“hypakoē”

Quick Facts

  • Pronunciation: hüp-ä-ko-ā’
  • Strongs Concordance: #G5218
    • obedience, compliance, submission
    • obedience rendered to anyone’s counsels, an obedience shown in observing the requirements of Christianity
  • Appears 15 times in 14 verses in the New Testament
  • Common translations:
    • “obedience” (13x)
    • “obedient” (1x)
    • “obey” (1x)

Where and how hypakoē is used in the New Testament

  1. Romans 1:5 – “through whom we have received grace and apostleship to bring about the obedience of faith among all the Gentiles for His name’s sake,”

  2. Romans 5:19 – “For as through the one man’s disobedience the many were made sinners, even so through the obedience of the One the many will be made righteous.”

  3. Romans 6:16 – “Do you not know that when you present yourselves to someone as slaves for obedience, you are slaves of the one whom you obey, either of sin resulting in death, or of obedience resulting in righteousness?”

  4. Romans 15:18 – “For I will not presume to speak of anything except what Christ has accomplished through me, resulting in the obedience of the Gentiles by word and deed,”

  5. Romans 16:19 – “For the report of your obedience has reached to all; therefore I am rejoicing over you, but I want you to be wise in what is good and innocent in what is evil.”

  6. Romans 16:26 – “but now is manifested, and by the Scriptures of the prophets, according to the commandment of the eternal God, has been made known to all the nations, leading to obedience of faith;”

  7. 2 Corinthians 7:15 – ‘His affection abounds all the more toward you, as he remembers the obedience of you all, how you received him with fear and trembling.’

  8. 2 Corinthians 10:5 – “We are destroying speculations and every lofty thing raised up against the knowledge of God, and we are taking every thought captive to the obedience of Christ,..”

  9. 2 Corinthians 10:6 – “and we are ready to punish all disobedience, whenever your obedience is complete.”

  10. Philemon 1:21 – “Having confidence in your obedience, I write to you, since I know that you will do even more than what I say.”

  11. Hebrews 5:8 – “Although He was a Son, He learned obedience from the things which He suffered.”

  12. 1 Peter 1:2 – “according to the foreknowledge of God the Father, by the sanctifying work of the Spirit, to obey Jesus Christ and be sprinkled with His blood: May grace and peace be yours in the fullest measure.”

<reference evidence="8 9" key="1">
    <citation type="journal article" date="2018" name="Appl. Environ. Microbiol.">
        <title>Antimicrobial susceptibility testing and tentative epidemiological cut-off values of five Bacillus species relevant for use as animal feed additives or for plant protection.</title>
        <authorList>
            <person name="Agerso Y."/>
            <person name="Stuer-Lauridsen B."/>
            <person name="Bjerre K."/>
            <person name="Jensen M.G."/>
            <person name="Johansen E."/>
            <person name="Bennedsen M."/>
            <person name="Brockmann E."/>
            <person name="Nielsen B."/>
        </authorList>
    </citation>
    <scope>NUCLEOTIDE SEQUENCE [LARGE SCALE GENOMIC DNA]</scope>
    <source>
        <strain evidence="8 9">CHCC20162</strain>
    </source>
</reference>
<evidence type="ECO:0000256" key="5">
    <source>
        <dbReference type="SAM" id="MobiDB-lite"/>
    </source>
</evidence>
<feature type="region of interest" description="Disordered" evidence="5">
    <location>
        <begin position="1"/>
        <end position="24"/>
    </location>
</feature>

13. 1 Peter 1:14 – “As obedient children, do not be conformed to the former lusts which were yours in your ignorance,”

  14. 1 Peter 1:22 – “Since you have in obedience to the truth purified your souls for a sincere love of the brethren, fervently love one another from the heart,”

My observations and persepective

Most instances of hypakoē usually represent obedience to God, specifically to God’s invitation to a relationship with him, as a response to belief and submission to Him.

In no case is hypakoē used to demonstrate obedience directed toward a church leader.

Some would improperly conclude that obedience to Paul was in question in 2 Corinthians 10:6; however, that is not a view that appears to have merit.

Paul often charged the church at Corinth concerning different matters. In every case, these charges were to walk according to the scriptures.

Furthermore, it appears somewhat obvious upon reading the Corinthian letters that Paul intentionally positions himself lower than the readers, effacing his own importance. This is because Paul had the character of Christ whom did likewise. Paul frequently asserts his equality to the church at Corinth, not his superiority.

Paul makes no mention of, nor assertively commands obedience to himself or his role as apostle, but only commands that the saints obey the scriptures.

This is a recurring concept when evaluating biblical leadership in general. It is invitational and persuasion-based, not militaristic and command-oriented.

We can know this as an absolute because Jesus – whom has first place over all things and in the church – has said:

“…You know that the rulers of the Gentiles lord it over them, and their great men exercise authority over them. “It is not this way among you, but whoever wishes to become great among you shall be your servant, and whoever wishes to be first among you shall be your slave; just as the Son of Man did not come to be served, but to serve, and to give His life a ransom for many.” – Matt. 20:25-28